Letters of a Javanese princess/Chapter 38

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May 26th, 1902.

IHAVE read your last letter over many times; in it you write so sympathetically about the Javanese people. It is very pleasant that you should have such friendly thoughts towards the brown race. If I could only have you here with us there are so many things about my people which I should be glad to show you. Where can one study and learn to understand a people better than in the heart of that people? and here we have a true Javanese environment. You know that all of you would be welcome at any time.

It is charming of you to wish to have me with you, but alas! for the present I may only appreciate your good will. To travel alone to Buitenzorg belongs just now to the realm of forbidden fruit. But who knows when a change may come! So much that seems to us today to be absolutely impossible, appears tomorrow as an accomplished fact. The Javanese are a nation filled with memories and fairy tales, in dreams and fairy tales the most wonderful things happen, and my heart which is Javanese through and through, holds fast to the illusion that there can still be miracles, even as there were in the far distant past.

If you knew of the dreams of some Javanese girls that you know, possibly you might be surprised at them, think them strange, but you would not, I hope, merely shrug your shoulders in pity. You know, do you not, that we are possessed by the idea of going to your country? But you do not know why. What one naturally thinks when one speaks of visiting strange lands, is of seeing and understanding new things, enjoying oneself, and perhaps also of learning accomplishments.

But when we feel so much for the suffering of our people, is it strange then that there should be in us a great longing to do something that will help them? What has that to do with our desire to go to your country? We wish to gather knowledge and bring back to our people the treasures of other lands, of your own country first of all. We do not wish to change the spirit of the native Javanese, but to cultivate the goo which is latent in them. That is the goal which we have set before our eyes.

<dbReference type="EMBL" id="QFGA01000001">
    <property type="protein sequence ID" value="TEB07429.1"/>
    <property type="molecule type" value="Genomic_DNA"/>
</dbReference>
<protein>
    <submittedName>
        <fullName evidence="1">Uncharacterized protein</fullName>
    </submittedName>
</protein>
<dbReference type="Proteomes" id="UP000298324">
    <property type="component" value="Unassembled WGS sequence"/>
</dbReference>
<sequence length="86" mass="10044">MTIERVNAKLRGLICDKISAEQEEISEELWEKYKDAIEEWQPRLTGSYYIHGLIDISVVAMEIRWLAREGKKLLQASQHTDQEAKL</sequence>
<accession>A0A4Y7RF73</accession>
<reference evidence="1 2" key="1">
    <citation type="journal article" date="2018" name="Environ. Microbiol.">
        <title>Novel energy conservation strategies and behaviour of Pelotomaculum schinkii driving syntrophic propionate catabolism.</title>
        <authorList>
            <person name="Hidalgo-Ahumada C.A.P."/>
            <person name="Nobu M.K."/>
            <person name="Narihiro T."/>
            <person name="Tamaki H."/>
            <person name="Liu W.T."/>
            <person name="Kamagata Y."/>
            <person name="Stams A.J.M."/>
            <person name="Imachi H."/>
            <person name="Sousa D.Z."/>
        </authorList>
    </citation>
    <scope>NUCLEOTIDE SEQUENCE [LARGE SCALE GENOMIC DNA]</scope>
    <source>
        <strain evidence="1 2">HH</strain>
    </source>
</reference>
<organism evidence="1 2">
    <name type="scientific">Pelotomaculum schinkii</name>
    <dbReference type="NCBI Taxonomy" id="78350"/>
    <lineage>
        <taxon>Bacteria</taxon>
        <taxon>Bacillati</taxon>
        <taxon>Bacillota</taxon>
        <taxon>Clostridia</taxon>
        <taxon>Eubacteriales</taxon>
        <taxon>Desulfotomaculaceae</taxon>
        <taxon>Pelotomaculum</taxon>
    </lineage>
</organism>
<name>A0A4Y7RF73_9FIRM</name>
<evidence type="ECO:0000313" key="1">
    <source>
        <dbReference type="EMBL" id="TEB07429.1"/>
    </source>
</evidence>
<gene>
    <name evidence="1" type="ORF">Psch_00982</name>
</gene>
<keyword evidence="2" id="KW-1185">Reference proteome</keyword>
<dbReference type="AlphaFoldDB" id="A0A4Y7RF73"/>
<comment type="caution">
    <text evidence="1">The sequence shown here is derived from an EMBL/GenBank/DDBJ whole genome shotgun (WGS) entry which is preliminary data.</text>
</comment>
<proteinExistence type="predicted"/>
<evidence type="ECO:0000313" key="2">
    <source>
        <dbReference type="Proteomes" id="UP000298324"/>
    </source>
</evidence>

It is such a pity that we live so far from each other. How nice it would be if we could exchange thoughts and ideas. Things can be expressed so much better in spoken than in written words. But our correspondence is very pleasant to me, we meet at so many points. How gladly I should teach you to know and understand my people. A wonder artist must rise up in Java to tell of our race in beautiful words to his fellow countrymen. Just as Fielding has written of the Burmanese. Now we have only that notorious book by Veth[2] that has brought so many pens into motion, and caused a storm of anger to break forth.

Every land has its own individual faults. India just as well as every other country on this round earth. Poor India, in foreign lands one knows so bitterly little of you, and a book like that of Veth will certainly not gain you sympathy. Augusta de Wit[3] writes with understanding, and in beautiful language about India. We always read her articles in the Gids with much pleasure.

In everything that concerns nature and art, and in "dreams," Borel is delightful. On other subjects he has less good to say, he goes hand in hand with his friend Veth. Have you read what Borel has written about the gamelan? We think it a little jewel. And did you see the article by Martine Tonnet about the Wajang Orang at the court of Djokaarta? That too is a jewel. I wish that Borel would go there, he might feel inspired to break into charming poetry. The dance [4] of the Princes of Solo and Djokaarta must be magnificent. It is the dance of dances it is said. It is a pity that we cannot go to Djokaarta. We have often been invited, but it would be so wearisome to dress in court costume, and at court every one must be dressed (like a bride).

Do you know that fairy story by Marie Marx-Koning? We think it very fine. It seems to me that she must be a great admirer of Van Eeden. "T'Vioolje dat weten wilde," reminds me of "De Kleine Johannes." Do you not like that too? It is so true in thought, and in style it is charming.

I read what you wrote of your little protegé with great interest, and also what you said of the poor in Holland. I hear much of the misery of the poor there when winter comes. Poor, poor simple creatures! I correspond with a Frieslander; she tells me about conditions in Holland, especially in Friesland. In the winter time she has often sat down on the ground beside poor people who lived in little hovels of straw. The middle of winter, no work, nothing to eat, no fire, no clothes, no warm covering, and crying children. It is bitterly hard.

  1. Mevrouw de Booij-Boissvain.
  2. "Java; Geographisch, Ethnolgisch, Historisch," 3 vols. Haraam 1875-80, by Professor Veth of Leyden.
  3. "Facts and Fancies about Java," by Augusta de Wit.
  4. For a description of the deince of the Princes at the court of Soerakaarta, see "Un Sejour dans I'ile de Java" by Jules LeClercq. Chap. 14, p. 169.